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How can the Super Eagles cage Robert Lewandowski?

11:16 AM WAT 22/03/2018
Robert Lewandowski Bayern Munich
A meeting with one of the world's most fearsome strikers will define proceedings in Wroclaw on Friday

COMMENT    By Solace Chukwu     Follow on Twitter 

While some of the qualifying results were certainly eye-catching, it is easy enough to agree that Nigeria's participation at the World Cup this summer was built on defensive organization: two goals conceded from open play in six games paints a picture of parsimony. 

That solidity will now be put to more stringent testing, starting on Friday when the Super Eagles face fellow World Cup hopefuls Poland

The Poles are ranked sixth in the world, and came through their qualifying group by besting Denmark and Romania, among others. Under manager Adam Nawalka, they have proven quite prolific: they found the back of the net 28 times over the course of qualifying, and boast, in Robert Lewandowski, one of the very best strikers in world football. 

The 29-year-old is the captain and centre piece of Poland; a frightening mix of physical prowess and unnervingly quick feet. You have only to look at the numbers to see this: of the total of 28, the Bayern man chipped in with 16 to effectively haul his team up the hill.  

If it seems there is a dependency at work here, that's because there sort of is.

Lewandowski scored in nine of the 10 qualifying matches. The only game he failed to score in was Poland's only loss—a 4-0 hammering at the hands of the Danes. 

That, though, can be considered a little chicken and egg. Good teams necessarily lean on their most talented players, but sometimes certain players simply dominate teams by sheer force of personality. Bayern Munich, for all their riches, have failed to win in four of the eight games in which their talismanic striker failed to score. 

This is, of course, so eminently relevant as a test for a centre-back pairing, in William Troost-Ekong and Leon Balogun, that has largely looked assured.

They have not faced a striker quite like Lewandowski, one so capable of being effectively in many different ways.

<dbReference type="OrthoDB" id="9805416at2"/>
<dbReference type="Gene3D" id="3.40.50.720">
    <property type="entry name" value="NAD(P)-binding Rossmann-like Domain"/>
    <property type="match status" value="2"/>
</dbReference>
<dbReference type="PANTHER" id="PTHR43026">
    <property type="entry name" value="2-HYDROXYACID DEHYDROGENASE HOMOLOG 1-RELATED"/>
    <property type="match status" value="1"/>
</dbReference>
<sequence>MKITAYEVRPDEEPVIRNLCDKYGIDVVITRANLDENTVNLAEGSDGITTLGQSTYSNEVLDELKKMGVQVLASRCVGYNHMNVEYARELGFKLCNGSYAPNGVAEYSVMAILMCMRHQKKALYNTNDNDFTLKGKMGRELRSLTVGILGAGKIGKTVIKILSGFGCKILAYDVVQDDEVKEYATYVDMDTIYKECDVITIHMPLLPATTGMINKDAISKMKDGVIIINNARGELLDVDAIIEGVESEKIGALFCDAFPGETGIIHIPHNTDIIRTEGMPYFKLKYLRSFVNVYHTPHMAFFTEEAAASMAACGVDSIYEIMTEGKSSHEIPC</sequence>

Of course, one might baulk at the focus on him, but international football does lend itself to precisely this sort of approach.

With limited time spent together developing an understanding, especially outside of major tournaments, most national teams are a lot more reliant on the individual qualities of their stars, particularly in attack.

It makes the strategy simple, and perhaps explains why Lionel Messi continues to search for a World Cup winners' medal: stop the star man (read:Lewandowski), stop the entire team. 

That, though, is easier said than done.

At 6' 1", he offers an obvious aerial threat (although both Troost-Ekong and Balogun have a height advantage), but then his movement on the shoulder of the defensive line is so crisp and sharp that the obvious ploy against big strikers – pushing up in a higher block – simply will not suffice. 

There is also the fact that he is one of the best penalty-box predators in world football, which adds a further layer of complexity.

Few strikers in the world are as good at sorting their feet out in a crowded penalty area and working space for a strike. 

Considering the manner in which the Super Eagles defend, it would make for a fascinating watch: a deep block against one of the best at finding space in exactly that condition, whether with a sudden dart to the near post, or by peeling off his marker to the far post.

Also, seeing as much of his work depends on deliveries from out wide, there will be a huge responsibility on the full-backs to contribute to the effort by denying the wingers room in the final third. 

Despite handling the threat of Sergio Aguero back in November, keeping Lewandowski quiet on Friday will prove an even bigger ask.